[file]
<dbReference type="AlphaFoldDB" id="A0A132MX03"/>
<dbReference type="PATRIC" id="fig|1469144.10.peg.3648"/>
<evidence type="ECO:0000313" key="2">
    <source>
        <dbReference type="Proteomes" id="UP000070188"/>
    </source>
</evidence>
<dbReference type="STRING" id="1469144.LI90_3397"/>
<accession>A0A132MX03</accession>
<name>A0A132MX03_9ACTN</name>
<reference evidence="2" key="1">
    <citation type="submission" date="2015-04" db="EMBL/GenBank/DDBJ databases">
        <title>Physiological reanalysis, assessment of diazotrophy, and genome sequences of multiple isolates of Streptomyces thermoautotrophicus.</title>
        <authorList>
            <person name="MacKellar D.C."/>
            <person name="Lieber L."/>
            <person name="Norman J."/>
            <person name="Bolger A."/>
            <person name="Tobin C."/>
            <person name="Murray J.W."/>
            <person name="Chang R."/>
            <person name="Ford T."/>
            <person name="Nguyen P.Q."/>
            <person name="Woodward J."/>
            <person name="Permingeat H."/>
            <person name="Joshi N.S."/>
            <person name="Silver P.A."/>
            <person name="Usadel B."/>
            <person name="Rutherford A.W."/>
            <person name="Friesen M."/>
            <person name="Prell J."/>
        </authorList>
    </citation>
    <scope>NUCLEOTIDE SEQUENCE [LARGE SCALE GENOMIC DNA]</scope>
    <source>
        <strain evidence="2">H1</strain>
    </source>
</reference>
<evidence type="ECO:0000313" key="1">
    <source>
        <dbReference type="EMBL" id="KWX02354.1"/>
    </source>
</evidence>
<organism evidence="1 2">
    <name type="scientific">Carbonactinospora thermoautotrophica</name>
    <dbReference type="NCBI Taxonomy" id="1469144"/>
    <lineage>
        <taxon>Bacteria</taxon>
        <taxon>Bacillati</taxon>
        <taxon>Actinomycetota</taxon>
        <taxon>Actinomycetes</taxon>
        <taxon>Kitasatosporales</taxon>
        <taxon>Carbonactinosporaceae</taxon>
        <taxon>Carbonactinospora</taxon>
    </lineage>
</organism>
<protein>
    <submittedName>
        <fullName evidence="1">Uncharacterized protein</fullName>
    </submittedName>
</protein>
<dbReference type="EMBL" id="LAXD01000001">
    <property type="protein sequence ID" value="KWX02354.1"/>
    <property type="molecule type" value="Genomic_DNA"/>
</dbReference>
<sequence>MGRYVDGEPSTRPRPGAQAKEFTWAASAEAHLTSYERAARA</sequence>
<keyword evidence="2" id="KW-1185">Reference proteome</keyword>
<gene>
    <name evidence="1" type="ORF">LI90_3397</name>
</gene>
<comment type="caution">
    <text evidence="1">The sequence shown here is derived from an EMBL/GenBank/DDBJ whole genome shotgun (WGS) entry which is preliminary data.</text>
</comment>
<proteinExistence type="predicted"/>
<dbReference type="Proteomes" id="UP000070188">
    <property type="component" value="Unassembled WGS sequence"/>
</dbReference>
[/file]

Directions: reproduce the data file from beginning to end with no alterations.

<dbReference type="AlphaFoldDB" id="A0A132MX03"/>
<dbReference type="PATRIC" id="fig|1469144.10.peg.3648"/>
<evidence type="ECO:0000313" key="2">
    <source>
        <dbReference type="Proteomes" id="UP000070188"/>
    </source>
</evidence>
<dbReference type="STRING" id="1469144.LI90_3397"/>
<accession>A0A132MX03</accession>
<name>A0A132MX03_9ACTN</name>
<reference evidence="2" key="1">
    <citation type="submission" date="2015-04" db="EMBL/GenBank/DDBJ databases">
        <title>Physiological reanalysis, assessment of diazotrophy, and genome sequences of multiple isolates of Streptomyces thermoautotrophicus.</title>
        <authorList>
            <person name="MacKellar D.C."/>
            <person name="Lieber L."/>
            <person name="Norman J."/>
            <person name="Bolger A."/>
            <person name="Tobin C."/>
            <person name="Murray J.W."/>
            <person name="Chang R."/>
            <person name="Ford T."/>
            <person name="Nguyen P.Q."/>
            <person name="Woodward J."/>
            <person name="Permingeat H."/>
            <person name="Joshi N.S."/>
            <person name="Silver P.A."/>
            <person name="Usadel B."/>
            <person name="Rutherford A.W."/>
            <person name="Friesen M."/>
            <person name="Prell J."/>
        </authorList>
    </citation>
    <scope>NUCLEOTIDE SEQUENCE [LARGE SCALE GENOMIC DNA]</scope>
    <source>
        <strain evidence="2">H1</strain>
    </source>
</reference>
<evidence type="ECO:0000313" key="1">
    <source>
        <dbReference type="EMBL" id="KWX02354.1"/>
    </source>
</evidence>
<organism evidence="1 2">
    <name type="scientific">Carbonactinospora thermoautotrophica</name>
    <dbReference type="NCBI Taxonomy" id="1469144"/>
    <lineage>
        <taxon>Bacteria</taxon>
        <taxon>Bacillati</taxon>
        <taxon>Actinomycetota</taxon>
        <taxon>Actinomycetes</taxon>
        <taxon>Kitasatosporales</taxon>
        <taxon>Carbonactinosporaceae</taxon>
        <taxon>Carbonactinospora</taxon>
    </lineage>
</organism>
<protein>
    <submittedName>
        <fullName evidence="1">Uncharacterized protein</fullName>
    </submittedName>
</protein>
<dbReference type="EMBL" id="LAXD01000001">
    <property type="protein sequence ID" value="KWX02354.1"/>
    <property type="molecule type" value="Genomic_DNA"/>
</dbReference>
<sequence>MGRYVDGEPSTRPRPGAQAKEFTWAASAEAHLTSYERAARA</sequence>
<keyword evidence="2" id="KW-1185">Reference proteome</keyword>
<gene>
    <name evidence="1" type="ORF">LI90_3397</name>
</gene>
<comment type="caution">
    <text evidence="1">The sequence shown here is derived from an EMBL/GenBank/DDBJ whole genome shotgun (WGS) entry which is preliminary data.</text>
</comment>
<proteinExistence type="predicted"/>
<dbReference type="Proteomes" id="UP000070188">
    <property type="component" value="Unassembled WGS sequence"/>
</dbReference>